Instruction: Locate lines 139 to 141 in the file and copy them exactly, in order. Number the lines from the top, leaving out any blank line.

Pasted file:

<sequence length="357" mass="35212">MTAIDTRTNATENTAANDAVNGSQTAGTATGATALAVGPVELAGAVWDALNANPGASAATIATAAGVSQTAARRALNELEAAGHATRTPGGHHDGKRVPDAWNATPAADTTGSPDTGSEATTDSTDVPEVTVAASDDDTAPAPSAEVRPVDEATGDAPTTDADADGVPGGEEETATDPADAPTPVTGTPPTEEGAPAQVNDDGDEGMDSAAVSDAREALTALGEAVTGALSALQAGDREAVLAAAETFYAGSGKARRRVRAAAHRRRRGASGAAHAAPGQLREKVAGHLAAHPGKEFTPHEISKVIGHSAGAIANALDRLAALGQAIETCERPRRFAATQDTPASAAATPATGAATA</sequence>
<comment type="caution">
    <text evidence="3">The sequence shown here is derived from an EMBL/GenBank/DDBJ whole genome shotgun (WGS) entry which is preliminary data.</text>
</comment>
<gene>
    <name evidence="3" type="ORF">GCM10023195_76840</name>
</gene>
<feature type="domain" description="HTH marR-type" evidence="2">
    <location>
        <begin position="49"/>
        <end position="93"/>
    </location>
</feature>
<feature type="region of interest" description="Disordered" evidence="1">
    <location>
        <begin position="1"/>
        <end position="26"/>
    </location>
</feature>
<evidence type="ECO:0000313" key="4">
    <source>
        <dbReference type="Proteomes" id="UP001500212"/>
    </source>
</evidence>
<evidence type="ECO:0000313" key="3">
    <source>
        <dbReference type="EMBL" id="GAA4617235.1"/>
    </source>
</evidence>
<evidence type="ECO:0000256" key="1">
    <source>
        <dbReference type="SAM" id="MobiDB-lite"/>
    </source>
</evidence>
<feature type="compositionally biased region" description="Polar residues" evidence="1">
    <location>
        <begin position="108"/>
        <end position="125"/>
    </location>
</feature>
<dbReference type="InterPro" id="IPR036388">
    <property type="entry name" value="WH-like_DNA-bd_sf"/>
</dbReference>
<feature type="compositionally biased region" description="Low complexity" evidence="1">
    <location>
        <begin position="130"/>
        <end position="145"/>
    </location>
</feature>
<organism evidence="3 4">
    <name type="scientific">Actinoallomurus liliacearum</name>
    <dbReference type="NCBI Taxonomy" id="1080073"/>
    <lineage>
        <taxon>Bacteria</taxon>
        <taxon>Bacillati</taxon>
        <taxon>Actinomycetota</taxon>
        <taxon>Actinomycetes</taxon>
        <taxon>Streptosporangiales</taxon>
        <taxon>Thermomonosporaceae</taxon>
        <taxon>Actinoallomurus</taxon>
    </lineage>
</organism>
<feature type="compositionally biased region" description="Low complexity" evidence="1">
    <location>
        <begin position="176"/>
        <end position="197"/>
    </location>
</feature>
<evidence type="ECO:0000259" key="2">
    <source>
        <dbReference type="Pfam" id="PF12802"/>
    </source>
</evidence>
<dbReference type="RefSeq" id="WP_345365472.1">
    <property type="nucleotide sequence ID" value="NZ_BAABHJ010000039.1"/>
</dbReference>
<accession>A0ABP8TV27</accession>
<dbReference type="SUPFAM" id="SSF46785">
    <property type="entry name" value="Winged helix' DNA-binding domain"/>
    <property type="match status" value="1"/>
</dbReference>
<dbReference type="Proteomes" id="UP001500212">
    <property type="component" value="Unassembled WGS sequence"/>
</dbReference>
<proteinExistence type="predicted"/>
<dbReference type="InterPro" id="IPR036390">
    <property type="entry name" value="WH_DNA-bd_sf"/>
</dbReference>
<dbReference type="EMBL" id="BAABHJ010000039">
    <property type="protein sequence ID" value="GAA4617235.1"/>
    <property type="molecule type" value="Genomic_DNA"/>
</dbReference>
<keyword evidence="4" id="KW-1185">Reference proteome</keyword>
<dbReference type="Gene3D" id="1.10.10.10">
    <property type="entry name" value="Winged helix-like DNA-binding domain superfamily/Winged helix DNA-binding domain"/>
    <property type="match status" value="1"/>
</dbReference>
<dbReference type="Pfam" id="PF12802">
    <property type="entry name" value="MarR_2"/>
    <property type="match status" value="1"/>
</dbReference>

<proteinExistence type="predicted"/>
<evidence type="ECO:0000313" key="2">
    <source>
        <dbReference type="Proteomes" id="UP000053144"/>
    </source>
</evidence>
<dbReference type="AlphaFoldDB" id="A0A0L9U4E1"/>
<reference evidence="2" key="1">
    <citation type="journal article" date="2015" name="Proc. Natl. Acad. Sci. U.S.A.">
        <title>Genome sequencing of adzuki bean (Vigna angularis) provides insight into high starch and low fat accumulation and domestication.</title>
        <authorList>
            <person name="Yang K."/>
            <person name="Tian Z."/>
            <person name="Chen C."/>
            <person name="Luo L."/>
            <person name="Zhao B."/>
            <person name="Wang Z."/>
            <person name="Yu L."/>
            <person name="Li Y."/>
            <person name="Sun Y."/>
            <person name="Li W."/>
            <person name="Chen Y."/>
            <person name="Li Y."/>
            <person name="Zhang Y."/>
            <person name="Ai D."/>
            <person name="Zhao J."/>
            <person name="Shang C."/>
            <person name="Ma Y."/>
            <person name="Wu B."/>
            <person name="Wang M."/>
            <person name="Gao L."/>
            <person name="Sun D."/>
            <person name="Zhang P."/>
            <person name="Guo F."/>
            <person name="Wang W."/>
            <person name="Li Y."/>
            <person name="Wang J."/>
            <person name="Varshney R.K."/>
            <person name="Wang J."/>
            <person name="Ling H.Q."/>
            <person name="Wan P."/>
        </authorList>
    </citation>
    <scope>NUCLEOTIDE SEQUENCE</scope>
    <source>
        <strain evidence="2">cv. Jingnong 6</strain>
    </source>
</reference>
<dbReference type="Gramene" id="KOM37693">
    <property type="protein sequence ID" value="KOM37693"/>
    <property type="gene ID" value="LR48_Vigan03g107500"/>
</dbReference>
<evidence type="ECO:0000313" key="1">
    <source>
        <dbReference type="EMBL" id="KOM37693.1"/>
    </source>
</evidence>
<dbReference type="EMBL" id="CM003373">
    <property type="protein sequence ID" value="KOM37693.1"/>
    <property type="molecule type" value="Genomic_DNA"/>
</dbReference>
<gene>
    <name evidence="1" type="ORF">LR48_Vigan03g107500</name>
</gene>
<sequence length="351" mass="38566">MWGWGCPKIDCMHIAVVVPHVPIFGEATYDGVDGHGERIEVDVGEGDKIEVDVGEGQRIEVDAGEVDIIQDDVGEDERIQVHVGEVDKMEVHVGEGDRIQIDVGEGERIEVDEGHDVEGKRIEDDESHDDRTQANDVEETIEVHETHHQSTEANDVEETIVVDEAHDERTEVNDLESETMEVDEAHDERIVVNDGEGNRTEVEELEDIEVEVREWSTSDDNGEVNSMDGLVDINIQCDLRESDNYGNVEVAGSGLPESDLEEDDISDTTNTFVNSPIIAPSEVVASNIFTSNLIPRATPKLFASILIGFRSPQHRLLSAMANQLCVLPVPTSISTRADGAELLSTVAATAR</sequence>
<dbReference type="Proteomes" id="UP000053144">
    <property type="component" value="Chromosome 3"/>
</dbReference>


            <person name="Varshney R.K."/>
            <person name="Wang J."/>
            <person name="Ling H.Q."/>